A recent article in Journal of Cell Biology outlines confirms some recent discoveries about tuft cell function and extends our knowledge a bit further.
Apparently, tuft cells are secretory cells that produce opioids in the gut. They are also the only epithelial cells that produce the COX (cyclooxygenase) enzymes needed to produce prostaglandins involved in inflammation and tumor formation.
Some physiologists had previously proposed a sensory role for tuft cells. Could they be involved in tasting foods in the gut and be part of the signaling mechanism that regulates exocrine and endocrine secretion that controls digestive and metabolic processes?
As we learn more about tuft cells, we are sure to discover a role for them in normal regulation of intestinal function as well as in important pathological processes.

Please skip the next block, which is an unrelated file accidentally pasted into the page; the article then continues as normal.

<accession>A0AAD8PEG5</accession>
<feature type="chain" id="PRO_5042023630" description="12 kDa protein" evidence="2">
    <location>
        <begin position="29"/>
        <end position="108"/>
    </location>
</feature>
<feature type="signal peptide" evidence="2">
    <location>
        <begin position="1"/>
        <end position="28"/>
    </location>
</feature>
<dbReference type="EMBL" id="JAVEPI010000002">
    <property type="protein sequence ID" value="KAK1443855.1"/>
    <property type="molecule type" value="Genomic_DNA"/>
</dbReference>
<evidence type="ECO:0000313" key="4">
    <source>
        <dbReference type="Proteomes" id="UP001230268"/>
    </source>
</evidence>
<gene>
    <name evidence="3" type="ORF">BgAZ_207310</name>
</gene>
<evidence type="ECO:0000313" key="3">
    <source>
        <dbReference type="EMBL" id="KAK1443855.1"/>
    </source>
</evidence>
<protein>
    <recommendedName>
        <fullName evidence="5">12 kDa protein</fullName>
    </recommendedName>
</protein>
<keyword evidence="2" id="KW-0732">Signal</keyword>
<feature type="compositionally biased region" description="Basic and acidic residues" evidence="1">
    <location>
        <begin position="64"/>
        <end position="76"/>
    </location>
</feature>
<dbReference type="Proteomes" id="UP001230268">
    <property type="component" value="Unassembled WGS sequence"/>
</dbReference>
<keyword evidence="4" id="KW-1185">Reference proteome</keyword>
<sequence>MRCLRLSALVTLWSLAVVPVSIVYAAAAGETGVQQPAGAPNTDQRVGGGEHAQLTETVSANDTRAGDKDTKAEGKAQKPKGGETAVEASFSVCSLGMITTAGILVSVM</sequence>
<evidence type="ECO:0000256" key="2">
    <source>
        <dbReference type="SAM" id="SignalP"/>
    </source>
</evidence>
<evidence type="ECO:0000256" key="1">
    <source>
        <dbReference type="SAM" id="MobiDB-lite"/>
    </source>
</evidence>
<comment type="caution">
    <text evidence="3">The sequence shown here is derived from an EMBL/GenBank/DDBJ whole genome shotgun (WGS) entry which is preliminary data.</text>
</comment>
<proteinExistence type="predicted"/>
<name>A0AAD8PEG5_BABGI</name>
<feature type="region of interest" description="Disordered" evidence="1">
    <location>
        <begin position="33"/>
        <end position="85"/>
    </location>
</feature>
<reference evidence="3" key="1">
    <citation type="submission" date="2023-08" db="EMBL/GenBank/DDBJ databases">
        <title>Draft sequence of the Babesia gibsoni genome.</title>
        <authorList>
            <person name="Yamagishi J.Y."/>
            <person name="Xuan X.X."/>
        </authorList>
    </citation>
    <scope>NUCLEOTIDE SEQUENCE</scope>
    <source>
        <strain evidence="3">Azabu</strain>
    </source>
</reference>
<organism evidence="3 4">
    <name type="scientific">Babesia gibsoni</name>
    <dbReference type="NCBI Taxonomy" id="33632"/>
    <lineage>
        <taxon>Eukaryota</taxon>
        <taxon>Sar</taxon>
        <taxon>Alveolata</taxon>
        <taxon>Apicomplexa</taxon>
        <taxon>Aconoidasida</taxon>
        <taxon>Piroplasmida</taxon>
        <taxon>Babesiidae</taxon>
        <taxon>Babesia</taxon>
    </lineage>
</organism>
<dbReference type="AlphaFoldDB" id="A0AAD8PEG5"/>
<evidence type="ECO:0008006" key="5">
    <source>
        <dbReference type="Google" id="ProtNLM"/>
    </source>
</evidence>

Want to know more?
A fifth amendment to the intestine's constitution
Ben ShortJournal of Cell Biology 2011 192:706. Published March 7, 2011, doi:10.1083/jcb.1925iti2
[Brief synopsis of the discovery and its importance]
Distinct ATOH1 and Neurog3 requirements define tuft cells as a new secretory cell type in the intestinal epithelium.
Gerbe, F., et al.
Journal of Cell Biology 2011 Mar 7;192(5):767-80. doi:10.1083/jcb.201010127.
[Original research article. Includes many illustrations, supplements, helps and cross references. FREE full text]
Here's a really nice teaching image from the Gerbe et al. article, which complements Figure 25-18 in the Anatomy & Physiology 7/E textbook: my-ap.us/hmdFub (includes downloadable PowerPoint slide)
Here are all the PowerPoints available with the Gerbe et al. article: my-ap.us/gKY7ZG
Chemosensory Perception in the Gut
Hofer, D., et al.
Physiology February 1999 vol. 14 no. 1 18-23
[Article proposing sensory function of tuft cells; FREE access to full text/PDF; nice images]